There are a number of steps before the new provisions will become law and enforced by the DOS. First, the new provisions are subject to a 60-day comment period. Any member of REBNY may provide support for the new provisions, and we encourage members to write their support for the provisions. Please forward all such comments to Yilda Guerrero, Director of Residential Brokerage, email@example.com at REBNY, and REBNY will be forwarding all such comments to the DOS.
Second, after the comment period, the DOS will release an advisory opinion providing further guidance as to how agents and brokers can comply with the new provisions. There is no timetable set for the release of the advisory letter. Finally, it is possible that the DOS will include a “grace period,” as it did when Section 175.25 was first enacted. We will continue to keep the membership updated on further developments and advise everyone as to when the provisions will go into effect.
The New Provisions:
Specifically, the new regulations state the following:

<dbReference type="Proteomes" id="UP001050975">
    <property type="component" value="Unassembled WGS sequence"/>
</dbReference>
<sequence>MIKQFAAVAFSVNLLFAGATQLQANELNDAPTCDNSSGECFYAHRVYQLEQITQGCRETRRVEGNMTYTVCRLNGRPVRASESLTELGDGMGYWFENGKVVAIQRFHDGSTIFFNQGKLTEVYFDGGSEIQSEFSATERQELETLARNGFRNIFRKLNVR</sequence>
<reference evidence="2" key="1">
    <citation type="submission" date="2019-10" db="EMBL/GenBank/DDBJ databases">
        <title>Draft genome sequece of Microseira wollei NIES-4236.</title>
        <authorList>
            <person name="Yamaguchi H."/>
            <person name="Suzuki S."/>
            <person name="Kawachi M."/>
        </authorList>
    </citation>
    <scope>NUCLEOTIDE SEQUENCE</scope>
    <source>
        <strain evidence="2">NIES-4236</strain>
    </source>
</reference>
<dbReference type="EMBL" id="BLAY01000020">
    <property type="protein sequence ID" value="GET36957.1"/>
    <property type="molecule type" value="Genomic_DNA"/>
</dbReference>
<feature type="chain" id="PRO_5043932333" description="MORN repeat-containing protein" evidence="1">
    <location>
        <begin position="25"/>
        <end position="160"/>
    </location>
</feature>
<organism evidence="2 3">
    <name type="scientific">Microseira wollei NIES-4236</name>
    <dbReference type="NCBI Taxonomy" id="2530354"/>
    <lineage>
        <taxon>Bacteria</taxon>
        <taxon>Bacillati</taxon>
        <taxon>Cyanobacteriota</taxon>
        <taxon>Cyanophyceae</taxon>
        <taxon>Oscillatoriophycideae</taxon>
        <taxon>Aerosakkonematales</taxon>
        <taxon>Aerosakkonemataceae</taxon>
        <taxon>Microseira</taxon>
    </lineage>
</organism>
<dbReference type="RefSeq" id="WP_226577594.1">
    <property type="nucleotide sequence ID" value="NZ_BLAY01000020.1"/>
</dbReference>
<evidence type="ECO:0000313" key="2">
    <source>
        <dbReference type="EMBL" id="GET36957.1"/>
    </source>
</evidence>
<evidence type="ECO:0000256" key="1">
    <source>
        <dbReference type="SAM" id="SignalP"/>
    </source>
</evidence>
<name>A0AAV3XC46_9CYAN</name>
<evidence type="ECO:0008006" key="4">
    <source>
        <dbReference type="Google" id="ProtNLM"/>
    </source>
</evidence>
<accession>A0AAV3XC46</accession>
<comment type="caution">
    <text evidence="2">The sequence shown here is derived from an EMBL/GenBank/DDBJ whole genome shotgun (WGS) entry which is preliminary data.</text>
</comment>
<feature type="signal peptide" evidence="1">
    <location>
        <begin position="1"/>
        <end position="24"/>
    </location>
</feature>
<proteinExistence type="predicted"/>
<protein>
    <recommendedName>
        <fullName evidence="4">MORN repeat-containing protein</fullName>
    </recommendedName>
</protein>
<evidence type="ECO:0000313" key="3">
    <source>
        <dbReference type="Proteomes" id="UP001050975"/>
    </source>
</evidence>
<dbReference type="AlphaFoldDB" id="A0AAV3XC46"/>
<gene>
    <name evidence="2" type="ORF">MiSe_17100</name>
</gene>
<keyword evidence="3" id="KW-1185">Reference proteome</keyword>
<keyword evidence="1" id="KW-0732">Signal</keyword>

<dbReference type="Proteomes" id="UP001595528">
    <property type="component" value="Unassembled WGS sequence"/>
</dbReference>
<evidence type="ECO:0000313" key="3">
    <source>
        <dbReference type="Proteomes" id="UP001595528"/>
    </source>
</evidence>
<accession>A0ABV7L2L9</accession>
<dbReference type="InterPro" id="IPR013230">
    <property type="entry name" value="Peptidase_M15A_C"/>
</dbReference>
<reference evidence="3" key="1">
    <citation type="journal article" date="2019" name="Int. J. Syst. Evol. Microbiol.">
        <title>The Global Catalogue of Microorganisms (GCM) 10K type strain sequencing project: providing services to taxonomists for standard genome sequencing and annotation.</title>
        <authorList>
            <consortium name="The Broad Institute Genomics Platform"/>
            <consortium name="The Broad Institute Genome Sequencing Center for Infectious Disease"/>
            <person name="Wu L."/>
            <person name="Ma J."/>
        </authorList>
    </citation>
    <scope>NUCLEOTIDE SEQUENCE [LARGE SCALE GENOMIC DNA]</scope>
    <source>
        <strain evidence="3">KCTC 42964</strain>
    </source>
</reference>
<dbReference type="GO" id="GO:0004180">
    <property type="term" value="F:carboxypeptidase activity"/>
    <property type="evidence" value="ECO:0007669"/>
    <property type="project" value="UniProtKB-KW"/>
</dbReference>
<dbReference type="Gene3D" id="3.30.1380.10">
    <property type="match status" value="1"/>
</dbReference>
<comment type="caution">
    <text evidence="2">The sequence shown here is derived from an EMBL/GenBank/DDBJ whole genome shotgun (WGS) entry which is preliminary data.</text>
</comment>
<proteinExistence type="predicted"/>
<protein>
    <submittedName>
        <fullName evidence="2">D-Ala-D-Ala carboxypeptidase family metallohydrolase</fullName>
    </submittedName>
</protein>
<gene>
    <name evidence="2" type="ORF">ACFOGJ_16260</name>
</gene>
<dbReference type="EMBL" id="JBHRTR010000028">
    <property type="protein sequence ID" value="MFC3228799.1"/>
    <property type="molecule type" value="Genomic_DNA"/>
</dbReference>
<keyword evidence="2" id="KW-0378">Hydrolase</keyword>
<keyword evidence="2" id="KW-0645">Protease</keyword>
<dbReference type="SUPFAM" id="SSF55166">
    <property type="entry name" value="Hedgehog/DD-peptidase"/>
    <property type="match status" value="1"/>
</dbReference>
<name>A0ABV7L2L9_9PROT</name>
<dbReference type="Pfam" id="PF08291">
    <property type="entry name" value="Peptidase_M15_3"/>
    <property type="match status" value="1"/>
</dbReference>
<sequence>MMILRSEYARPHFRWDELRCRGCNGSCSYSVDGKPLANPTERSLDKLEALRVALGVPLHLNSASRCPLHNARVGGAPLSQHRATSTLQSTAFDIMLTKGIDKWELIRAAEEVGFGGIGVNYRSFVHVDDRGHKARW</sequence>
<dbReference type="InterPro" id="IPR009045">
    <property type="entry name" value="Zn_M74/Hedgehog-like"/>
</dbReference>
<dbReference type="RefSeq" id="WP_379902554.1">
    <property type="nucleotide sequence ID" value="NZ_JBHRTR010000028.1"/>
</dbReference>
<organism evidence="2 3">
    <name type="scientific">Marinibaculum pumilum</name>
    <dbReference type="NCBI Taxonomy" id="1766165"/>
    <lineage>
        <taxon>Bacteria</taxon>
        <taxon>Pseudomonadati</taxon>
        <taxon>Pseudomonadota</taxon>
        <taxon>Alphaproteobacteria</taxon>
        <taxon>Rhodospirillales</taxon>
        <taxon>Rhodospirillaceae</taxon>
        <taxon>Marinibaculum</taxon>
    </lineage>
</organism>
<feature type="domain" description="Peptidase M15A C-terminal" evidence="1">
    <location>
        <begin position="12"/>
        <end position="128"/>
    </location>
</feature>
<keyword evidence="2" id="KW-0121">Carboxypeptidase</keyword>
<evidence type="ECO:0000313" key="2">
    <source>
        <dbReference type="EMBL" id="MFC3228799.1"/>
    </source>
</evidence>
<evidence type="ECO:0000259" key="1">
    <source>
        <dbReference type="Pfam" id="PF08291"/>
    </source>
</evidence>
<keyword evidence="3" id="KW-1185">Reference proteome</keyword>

(i) No real estate broker, associate real estate broker, or real estate salesperson shall advertise in any manner or make reference to in any advertisement property that is subject to an exclusive listing agreement of another broker, without authorization from the exclusive listing broker. Such advertisements must clearly and conspicuously disclose the name of the exclusive listing broker immediately after one of the following phrases: “Listing Provided by [insert name of the exclusive listing broker]”, “Listing by [insert name of exclusive listing broker]”, “Listing Broker Contact [insert name of exclusive listing broker]”, “Listing of [insert name of exclusive listing broker]”, “Listing Provided Courtesy of [insert name of exclusive listing broker]”, “Listing Courtesy of [insert name of exclusive listing broker]”, or “Listing Agent Contact [insert name of exclusive listing broker]”.